Windermere High senior Mackenzie Johnson was one of five students in the Central Florida area to participate in the Bank of America Student Leaders program this summer.
Not many high-school students can say they have volunteered at three different hospitals and a church, worked a paid internship and met with local politicians in the nation’s capital — all in one summer.
But 17-year-old Mackenzie Johnson, a senior at Windermere High School, wrapped up her summer with all that accomplished.
Johnson recently completed an eight-week, paid internship at Boys & Girls Clubs of Central Florida’s Universal branch through the Bank of America Student Leaders program.
“We met Mackenzie in person, and she just further exemplified everything that she had written about and felt abut leadership, what she felt were important issues in the community and how she’s working above and beyond what she does in school.” — Jodie Hardman
“Since 2004, Bank of America has conducted a student-leaders program, and it was really our goal to identify and nurture young leaders and help them build their capacity as future leaders,” said Jodie Hardman, senior vice president and market manager for Bank of America in Orlando. “We do it across more than 45 markets nationwide: Every year we pick five students (in each market) who are juniors and seniors. We reach out looking for students like Mackenzie who have a passion for giving back and doing more, and for recognizing a need in the community, their schools and neighborhoods and serving.”
Johnson comes from a small town outside of Nashville and only has lived in the Horizon West area for a year. But as soon as she moved, she knew it was important to get involved in her new community. She currently volunteers at Orlando Regional Medical Center, Arnold Palmer Hospital for Children, Winnie Palmer Hospital for Women and Babies and at her church with preschoolers. Additionally, she has participated in cleanup days with Bok Tower Gardens and mentors a fellow Windermere High student.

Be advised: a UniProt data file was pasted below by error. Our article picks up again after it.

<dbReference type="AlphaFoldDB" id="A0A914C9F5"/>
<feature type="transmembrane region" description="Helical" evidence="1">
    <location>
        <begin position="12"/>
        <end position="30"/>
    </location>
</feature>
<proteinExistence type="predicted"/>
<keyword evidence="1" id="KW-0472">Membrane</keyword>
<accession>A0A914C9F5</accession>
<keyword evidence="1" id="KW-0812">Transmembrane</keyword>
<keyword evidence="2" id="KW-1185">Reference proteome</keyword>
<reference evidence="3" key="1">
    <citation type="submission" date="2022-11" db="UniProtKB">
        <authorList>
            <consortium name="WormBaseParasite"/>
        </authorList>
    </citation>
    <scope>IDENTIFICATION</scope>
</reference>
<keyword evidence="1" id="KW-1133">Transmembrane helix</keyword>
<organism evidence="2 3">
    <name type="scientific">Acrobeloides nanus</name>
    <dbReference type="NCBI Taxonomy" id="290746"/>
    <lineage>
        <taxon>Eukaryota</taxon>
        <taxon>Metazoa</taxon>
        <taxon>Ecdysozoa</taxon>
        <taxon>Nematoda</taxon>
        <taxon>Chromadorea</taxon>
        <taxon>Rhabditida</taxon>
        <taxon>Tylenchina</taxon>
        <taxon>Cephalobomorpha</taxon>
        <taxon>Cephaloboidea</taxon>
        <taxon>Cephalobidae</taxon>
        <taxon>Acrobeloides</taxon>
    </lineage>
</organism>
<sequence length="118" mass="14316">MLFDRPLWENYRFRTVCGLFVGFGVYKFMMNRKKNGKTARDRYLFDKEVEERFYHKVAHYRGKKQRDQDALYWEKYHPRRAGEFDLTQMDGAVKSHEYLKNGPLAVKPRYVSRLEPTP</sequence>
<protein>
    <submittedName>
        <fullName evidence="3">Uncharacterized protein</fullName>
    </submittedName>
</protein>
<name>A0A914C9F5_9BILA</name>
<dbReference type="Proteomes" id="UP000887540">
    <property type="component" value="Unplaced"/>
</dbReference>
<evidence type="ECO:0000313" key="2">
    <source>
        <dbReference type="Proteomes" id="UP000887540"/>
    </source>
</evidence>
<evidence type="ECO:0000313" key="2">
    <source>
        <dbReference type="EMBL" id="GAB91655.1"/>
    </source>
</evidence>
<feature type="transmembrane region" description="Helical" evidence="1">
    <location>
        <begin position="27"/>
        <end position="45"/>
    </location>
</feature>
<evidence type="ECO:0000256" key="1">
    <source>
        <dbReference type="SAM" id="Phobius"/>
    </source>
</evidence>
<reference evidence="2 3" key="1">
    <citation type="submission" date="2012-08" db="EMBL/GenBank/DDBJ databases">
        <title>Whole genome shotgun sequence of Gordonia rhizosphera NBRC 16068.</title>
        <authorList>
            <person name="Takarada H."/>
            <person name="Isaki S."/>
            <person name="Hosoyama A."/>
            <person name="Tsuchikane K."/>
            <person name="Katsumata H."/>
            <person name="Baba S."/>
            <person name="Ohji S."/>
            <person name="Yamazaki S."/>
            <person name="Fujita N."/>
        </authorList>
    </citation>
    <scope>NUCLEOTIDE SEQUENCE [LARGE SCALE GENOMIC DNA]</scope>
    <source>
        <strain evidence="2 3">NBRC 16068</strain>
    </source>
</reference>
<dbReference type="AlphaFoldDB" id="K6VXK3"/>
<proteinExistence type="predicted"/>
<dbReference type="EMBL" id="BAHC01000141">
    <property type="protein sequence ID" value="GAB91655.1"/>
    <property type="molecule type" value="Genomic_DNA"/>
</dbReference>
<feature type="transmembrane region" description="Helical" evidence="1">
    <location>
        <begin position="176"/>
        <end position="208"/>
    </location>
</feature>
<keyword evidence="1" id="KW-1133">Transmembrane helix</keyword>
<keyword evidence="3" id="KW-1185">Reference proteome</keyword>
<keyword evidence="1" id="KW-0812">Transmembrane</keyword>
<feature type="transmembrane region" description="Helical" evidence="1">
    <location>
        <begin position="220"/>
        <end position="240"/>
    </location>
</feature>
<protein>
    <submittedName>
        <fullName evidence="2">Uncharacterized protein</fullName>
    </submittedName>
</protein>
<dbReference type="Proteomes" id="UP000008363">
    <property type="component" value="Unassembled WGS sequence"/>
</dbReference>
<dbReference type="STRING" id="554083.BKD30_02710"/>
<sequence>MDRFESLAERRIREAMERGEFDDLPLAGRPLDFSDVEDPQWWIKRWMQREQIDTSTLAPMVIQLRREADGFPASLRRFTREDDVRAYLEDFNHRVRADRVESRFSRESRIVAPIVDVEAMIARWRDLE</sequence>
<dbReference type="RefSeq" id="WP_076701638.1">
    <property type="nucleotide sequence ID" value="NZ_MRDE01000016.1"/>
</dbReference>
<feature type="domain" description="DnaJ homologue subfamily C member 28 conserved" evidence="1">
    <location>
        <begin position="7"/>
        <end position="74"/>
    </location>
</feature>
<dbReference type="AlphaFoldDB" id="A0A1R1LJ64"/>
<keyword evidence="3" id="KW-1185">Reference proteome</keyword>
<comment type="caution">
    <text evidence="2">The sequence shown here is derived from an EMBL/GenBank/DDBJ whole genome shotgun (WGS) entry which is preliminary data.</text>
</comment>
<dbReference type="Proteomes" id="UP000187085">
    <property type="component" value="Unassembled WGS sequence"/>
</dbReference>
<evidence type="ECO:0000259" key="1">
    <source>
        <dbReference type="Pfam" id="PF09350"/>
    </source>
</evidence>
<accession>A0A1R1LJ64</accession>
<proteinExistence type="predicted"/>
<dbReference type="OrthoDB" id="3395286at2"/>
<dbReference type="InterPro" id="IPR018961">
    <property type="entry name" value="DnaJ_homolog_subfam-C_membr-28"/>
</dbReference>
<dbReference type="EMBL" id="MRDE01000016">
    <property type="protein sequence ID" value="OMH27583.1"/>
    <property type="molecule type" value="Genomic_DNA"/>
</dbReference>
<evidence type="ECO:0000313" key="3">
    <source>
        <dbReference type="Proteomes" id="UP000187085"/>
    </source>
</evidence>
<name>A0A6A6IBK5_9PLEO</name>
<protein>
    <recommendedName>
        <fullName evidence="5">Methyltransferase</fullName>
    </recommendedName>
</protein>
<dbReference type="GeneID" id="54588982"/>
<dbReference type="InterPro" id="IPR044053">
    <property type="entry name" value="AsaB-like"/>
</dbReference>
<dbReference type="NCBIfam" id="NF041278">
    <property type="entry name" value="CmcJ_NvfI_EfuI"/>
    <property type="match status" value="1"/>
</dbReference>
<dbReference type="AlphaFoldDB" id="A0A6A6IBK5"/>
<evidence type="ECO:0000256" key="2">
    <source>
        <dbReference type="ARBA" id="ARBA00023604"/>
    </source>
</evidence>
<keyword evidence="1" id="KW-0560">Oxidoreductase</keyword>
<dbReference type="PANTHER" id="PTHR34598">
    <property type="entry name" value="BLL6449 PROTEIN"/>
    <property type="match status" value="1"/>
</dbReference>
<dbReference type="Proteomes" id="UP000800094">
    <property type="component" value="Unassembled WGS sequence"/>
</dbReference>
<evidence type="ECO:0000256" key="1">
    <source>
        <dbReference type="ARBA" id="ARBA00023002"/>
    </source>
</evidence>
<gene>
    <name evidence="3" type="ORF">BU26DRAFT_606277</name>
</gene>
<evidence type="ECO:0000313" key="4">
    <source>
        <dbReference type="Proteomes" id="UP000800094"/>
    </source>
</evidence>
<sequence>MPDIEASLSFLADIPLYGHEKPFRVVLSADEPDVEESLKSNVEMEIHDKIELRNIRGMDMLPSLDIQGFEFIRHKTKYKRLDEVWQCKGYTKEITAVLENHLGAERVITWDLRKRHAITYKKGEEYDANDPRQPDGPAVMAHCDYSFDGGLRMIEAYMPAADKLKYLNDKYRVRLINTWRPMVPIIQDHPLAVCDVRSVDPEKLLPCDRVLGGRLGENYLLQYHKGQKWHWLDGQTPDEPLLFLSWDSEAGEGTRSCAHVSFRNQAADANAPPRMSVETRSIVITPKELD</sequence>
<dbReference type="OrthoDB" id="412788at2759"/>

“At my old high school, I played volleyball, and during volleyball season, I wasn’t able to do nearly as much volunteering,” Johnson said. “When I moved, I missed tryout dates, and I decided I didn’t want to do single tryouts. … Finding time with not playing a sport has been easier, but I really have to monitor how I spend my time. … I have to keep time in perspective to be able to do all the things that I do.”
Johnson, who aspires one day to become a neurosurgeon and open a nonprofit hospital in a developing country, discovered the Bank of America Student Leaders program through the school’s college and career specialist. She was one of five students out of more than 100 applicants in the Orlando area to be chosen.
“We met Mackenzie in person, and she just further exemplified everything that she had written about and felt about leadership, what she felt were important issues in the community and how she’s working above and beyond what she does in school,” Hardman said. “A lot of teenagers who are volunteering, it’s because of required hours, but (for) Mackenzie it’s innately how she’s wired. She wants to do more than what is expected, because it feels good to her but also she’s making a difference. That’s what we want to nurture.”
For seven weeks this summer Johnson worked with children in summer camps at the Boys & Girls Clubs of Central Florida, but from July 8 to 13 she and the four other Orlando-area students selected embarked on an all-expenses-paid trip to Washington, D.C.
More than 230 student leaders attended the summit to receive financial-literacy training; discuss issues pertinent to society; learn how the government and nonprofits work together to advance social change; and meet with change makers on a national level.
“It was an encouraging trip,” Johnson said. “Sometimes, the youth can be viewed (like) our opinions don’t matter because we can’t vote, but to have all of these important people looking at us as the future, that for me is what this entire trip was about. Their motto is ‘Serve, Inspire, Change,’ and I got to see all of that in action.”